Yeah, there's something to be said there for sure. But I'm not making, like, an "it gets better" video. That would be kind of annoying from your peer, and I don't have the experience to do that. To me, what I'm writing for the site and how I'm overseeing it, a lot of it is really almost selfish because it's really just what I like or what I think maybe doesn't get said enough. And people are like, "But is Tavi the average American girl or not?" But there are some things that are just universal amongst teenage girls, and I don't mean, like, slumber parties. I mean something like when you first start noticing other people noticing your body, that is a weird experience and is part of every culture somehow. I also don't think the average American teenage girl really exists, I just think that there are shared qualities and experiences.

But you're doing something that's incredibly adult on one level, too.
Yeah, it can feel that way. I guess people know of my blog and they know that I go to Fashion Week every now and then, but I'm in school the whole rest of the year. And I'm not going to be writing about, like, "So, you know that thing when you're a teenage girl and you go to Fashion Week and this happens?" "Yeah, me too, let's talk about it!" Not only do I not want to write that, but no one will want to read it.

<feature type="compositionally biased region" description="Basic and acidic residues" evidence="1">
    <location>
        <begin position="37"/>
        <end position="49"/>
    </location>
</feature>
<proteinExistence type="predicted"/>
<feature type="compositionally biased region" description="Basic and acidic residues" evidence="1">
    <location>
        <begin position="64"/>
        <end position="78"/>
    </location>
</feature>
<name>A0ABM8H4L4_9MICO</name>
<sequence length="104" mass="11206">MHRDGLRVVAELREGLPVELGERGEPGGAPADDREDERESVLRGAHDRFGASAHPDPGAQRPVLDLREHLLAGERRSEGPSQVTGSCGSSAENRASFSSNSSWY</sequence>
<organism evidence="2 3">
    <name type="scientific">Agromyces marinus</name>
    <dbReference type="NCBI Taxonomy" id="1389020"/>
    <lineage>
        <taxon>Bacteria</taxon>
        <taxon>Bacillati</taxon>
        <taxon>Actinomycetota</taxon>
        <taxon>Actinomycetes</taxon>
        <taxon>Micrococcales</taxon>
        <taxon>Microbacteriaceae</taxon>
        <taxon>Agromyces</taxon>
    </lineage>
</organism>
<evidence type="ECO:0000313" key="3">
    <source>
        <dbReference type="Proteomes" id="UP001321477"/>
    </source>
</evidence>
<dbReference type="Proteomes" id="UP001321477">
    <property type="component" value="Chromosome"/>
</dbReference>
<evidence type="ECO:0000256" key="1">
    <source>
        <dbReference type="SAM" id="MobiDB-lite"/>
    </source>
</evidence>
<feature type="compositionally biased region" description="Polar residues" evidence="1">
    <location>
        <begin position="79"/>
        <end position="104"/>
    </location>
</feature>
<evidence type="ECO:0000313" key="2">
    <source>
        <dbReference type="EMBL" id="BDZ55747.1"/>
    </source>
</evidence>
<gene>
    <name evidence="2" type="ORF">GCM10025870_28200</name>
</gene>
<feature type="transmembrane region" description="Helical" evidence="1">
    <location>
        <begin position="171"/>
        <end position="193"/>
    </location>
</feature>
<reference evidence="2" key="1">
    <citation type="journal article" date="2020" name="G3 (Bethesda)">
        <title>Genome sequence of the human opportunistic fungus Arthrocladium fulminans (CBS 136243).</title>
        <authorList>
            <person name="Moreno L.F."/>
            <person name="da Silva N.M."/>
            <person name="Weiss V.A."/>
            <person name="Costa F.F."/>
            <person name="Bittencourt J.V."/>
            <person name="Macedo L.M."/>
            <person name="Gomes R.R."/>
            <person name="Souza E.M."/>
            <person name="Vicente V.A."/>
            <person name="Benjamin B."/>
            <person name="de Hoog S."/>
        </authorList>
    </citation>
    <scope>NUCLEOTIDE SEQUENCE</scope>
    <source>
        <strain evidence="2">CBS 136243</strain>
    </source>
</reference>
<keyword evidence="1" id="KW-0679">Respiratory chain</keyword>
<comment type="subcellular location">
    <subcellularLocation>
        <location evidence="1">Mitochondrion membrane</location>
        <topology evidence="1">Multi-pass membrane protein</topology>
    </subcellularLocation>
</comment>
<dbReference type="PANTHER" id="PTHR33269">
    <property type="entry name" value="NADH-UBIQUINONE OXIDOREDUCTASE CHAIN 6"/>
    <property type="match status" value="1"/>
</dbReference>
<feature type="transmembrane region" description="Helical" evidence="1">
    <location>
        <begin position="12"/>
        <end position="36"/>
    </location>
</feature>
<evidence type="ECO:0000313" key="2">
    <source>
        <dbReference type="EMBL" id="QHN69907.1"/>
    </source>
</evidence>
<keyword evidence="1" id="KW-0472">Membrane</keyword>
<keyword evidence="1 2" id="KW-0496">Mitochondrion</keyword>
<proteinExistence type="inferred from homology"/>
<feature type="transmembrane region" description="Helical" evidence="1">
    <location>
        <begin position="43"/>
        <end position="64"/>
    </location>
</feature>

You did post something on Style Rookie a while ago about moving away from fashion — has that been the case?
I get kind of sad when I look at all of my magazines and think about how at one time I was much more impressed with a certain fashion editorial, or how I feel like I can't really relate to being that excited about fashion anymore. Maybe it's being jaded, but I honestly like that now, when something's really good, I feel more affected by it. That, to me, is more special.

What about your personal style? It seems very much like you still have a bit of fun getting dressed.